Bastien v. New York Community Hospital et al
MEMORANDUM & ORDER: Based on Bastiens silence, the Court must infer that she has abandoned her suit. And although defendants New York Presbyterian Hospital and Weill Medical College of Cornell University have not moved to dismiss, the inference appl ies to the suit in its entirety. See Minnette v. Time Warner, 997 F.2d 1023, 1027 (2d Cir. 1993) (A district court may, sua sponte, dismiss an action for lack of prosecution[.]). Accordingly, the complaint is dismissed. A copy of this memorandum and order will be mailed to the pro se plaintiff from chambers and by regular mail. Ordered by Judge Frederic Block on 10/9/2013. (Innelli, Michael)
UNITED STATES DISTRICT COURT
EASTERN DISTRICT OF NEW YORK
------------------------------------------------------PERLA BASTIEN-LARIVAUX, as
Administratrix of the Estate of OCTA
Case No. 09-CV-4899 (FB) (VVP)
-againstNEW YORK COMMUNITY HOSPITAL;
HOSPITAL; WEILL MEDICAL COLLEGE
OF CORNELL UNIVERSITY; GABRIEL
SPERGEL, M.D.; JACQUELIN BELAMY,
For the Plaintiff:
PERLA BASTIEN-LARIVAUX, pro se
514 Main Street
Lodi, New Jersey 07644
For Defendant New York Community Hospital:
PHILIP L. SUTTER, ESQ.
Aaronson, Rappaport, Feinstein, &
600 Third Avenue
New York, New York 10016
For Defendant Jacquelin Belamy, M.D.:
KATHRYN M. WALSH, ESQ.
355 Lexington Avenue
New York, New York 10017
For Defendant Gabriel Spergel, M.D.:
ANTHONY A. LENZA, JR., ESQ.
Amabile & Erman, P.C.
1000 South Avenue
Staten Island, New York 10314
BLOCK, Senior District Judge:
Perla Bastien-Larivaux (“Bastien”), plaintiff-administratrix in this wrongful
death action pursuant to 42 U.S.C. §1983 and New York law, initially proceeded through
counsel. However, on January 11, 2013, Magistrate Judge Viktor Pohorelsky granted
counsel’s motion to withdraw. Bastien was informed that the estate must be represented
by counsel, and given until March 6, 2013, for new counsel to file a notice of appearance.
Bastien did not retain new counsel. The Court, however, granted Bastien’s
request for an extension of time to obtain an attorney, and advised her that the final
deadline for doing so was April 22, 2013. Bastien was again advised that she could not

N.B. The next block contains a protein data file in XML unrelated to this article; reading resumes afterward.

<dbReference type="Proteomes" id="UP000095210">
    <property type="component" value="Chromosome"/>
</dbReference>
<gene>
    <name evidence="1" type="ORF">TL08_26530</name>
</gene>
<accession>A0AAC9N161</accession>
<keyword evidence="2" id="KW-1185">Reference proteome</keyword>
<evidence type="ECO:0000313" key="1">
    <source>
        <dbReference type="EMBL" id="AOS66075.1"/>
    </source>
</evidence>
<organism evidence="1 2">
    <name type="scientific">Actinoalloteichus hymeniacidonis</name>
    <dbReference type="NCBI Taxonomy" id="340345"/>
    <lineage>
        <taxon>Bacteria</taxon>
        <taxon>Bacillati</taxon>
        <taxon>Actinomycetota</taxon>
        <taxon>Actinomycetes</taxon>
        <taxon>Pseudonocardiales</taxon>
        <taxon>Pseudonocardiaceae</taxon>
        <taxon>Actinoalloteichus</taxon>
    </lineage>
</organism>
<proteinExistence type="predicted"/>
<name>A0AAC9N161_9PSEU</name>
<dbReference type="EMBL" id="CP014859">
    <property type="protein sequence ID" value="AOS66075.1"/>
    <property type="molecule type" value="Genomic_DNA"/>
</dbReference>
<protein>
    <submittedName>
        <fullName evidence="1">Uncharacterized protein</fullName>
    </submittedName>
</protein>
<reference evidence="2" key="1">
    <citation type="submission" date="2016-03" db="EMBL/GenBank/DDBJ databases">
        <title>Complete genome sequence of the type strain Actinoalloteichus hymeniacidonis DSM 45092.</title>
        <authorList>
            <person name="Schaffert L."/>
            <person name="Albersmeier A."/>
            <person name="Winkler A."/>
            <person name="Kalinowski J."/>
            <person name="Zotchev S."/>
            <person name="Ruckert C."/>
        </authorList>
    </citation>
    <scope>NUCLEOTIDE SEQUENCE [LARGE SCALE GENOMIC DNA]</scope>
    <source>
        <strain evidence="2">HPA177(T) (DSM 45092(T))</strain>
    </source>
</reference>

proceed pro se and, that if an attorney failed to appear, the case would likely be dismissed.
Bastien did not respond. Nor did she appear at the next status conference on May 29, 2013.
Defendants New York Community Hospital, Jacquelin Belamy, and Gabriel Spergel, now
move, pursuant to Federal Rule of Civil Procedure 41(b), to dismiss for failure to prosecute.
The Second Circuit has explained that “[i]nvoluntary dismissal for a
plaintiff’s failure to prosecute is a matter committed to the discretion of the trial court by
Rule 41(b) . . . . However, dismissal is a harsh remedy to be utilized only in extreme
[circumstances].” Colon v. Mack, 56 F.3d 5, 7 (2d Cir. 1995) (internal quotations and
citations omitted). When considering dismissal as a sanction for failure to prosecute, a
district court must consider “whether: (1) the plaintiff’s failure to prosecute caused a delay
of significant duration; (2) plaintiff was given notice that further delay would result in
dismissal; (3) defendant was likely to be prejudiced by further delay; (4) the need to
alleviate court calendar congestion was carefully balanced against plaintiff’s right to an
opportunity for a day in court; and (5) . . . the efficacy of lesser sanctions.” United States ex
rel. Drake v. Norden Sys., Inc., 375 F.3d 248, 254 (2d Cir. 2004); see also Nita v. Connecticut
Dep't. of Envtl. Protection, 16 F.3d 482, 485 (2d Cir. 1994) (noting that no particular factor is
dispositive). Here, however, those factors are inapposite; the question is not whether
Bastien should be sanctioned for failing diligently to pursue her suit, but simply whether
she intends to do so.
Based on Bastien’s silence, the Court must infer that she has abandoned her
suit. And although defendants New York Presbyterian Hospital and Weill Medical College
of Cornell University have not moved to dismiss, the inference applies to the suit in its
entirety. See Minnette v. Time Warner, 997 F.2d 1023, 1027 (2d Cir. 1993) (“A district court
may, sua sponte, dismiss an action for lack of prosecution[.]”). Accordingly, the complaint
/s/ Frederic Block_
Senior United States District Judge
Brooklyn, New York
October 9, 2013
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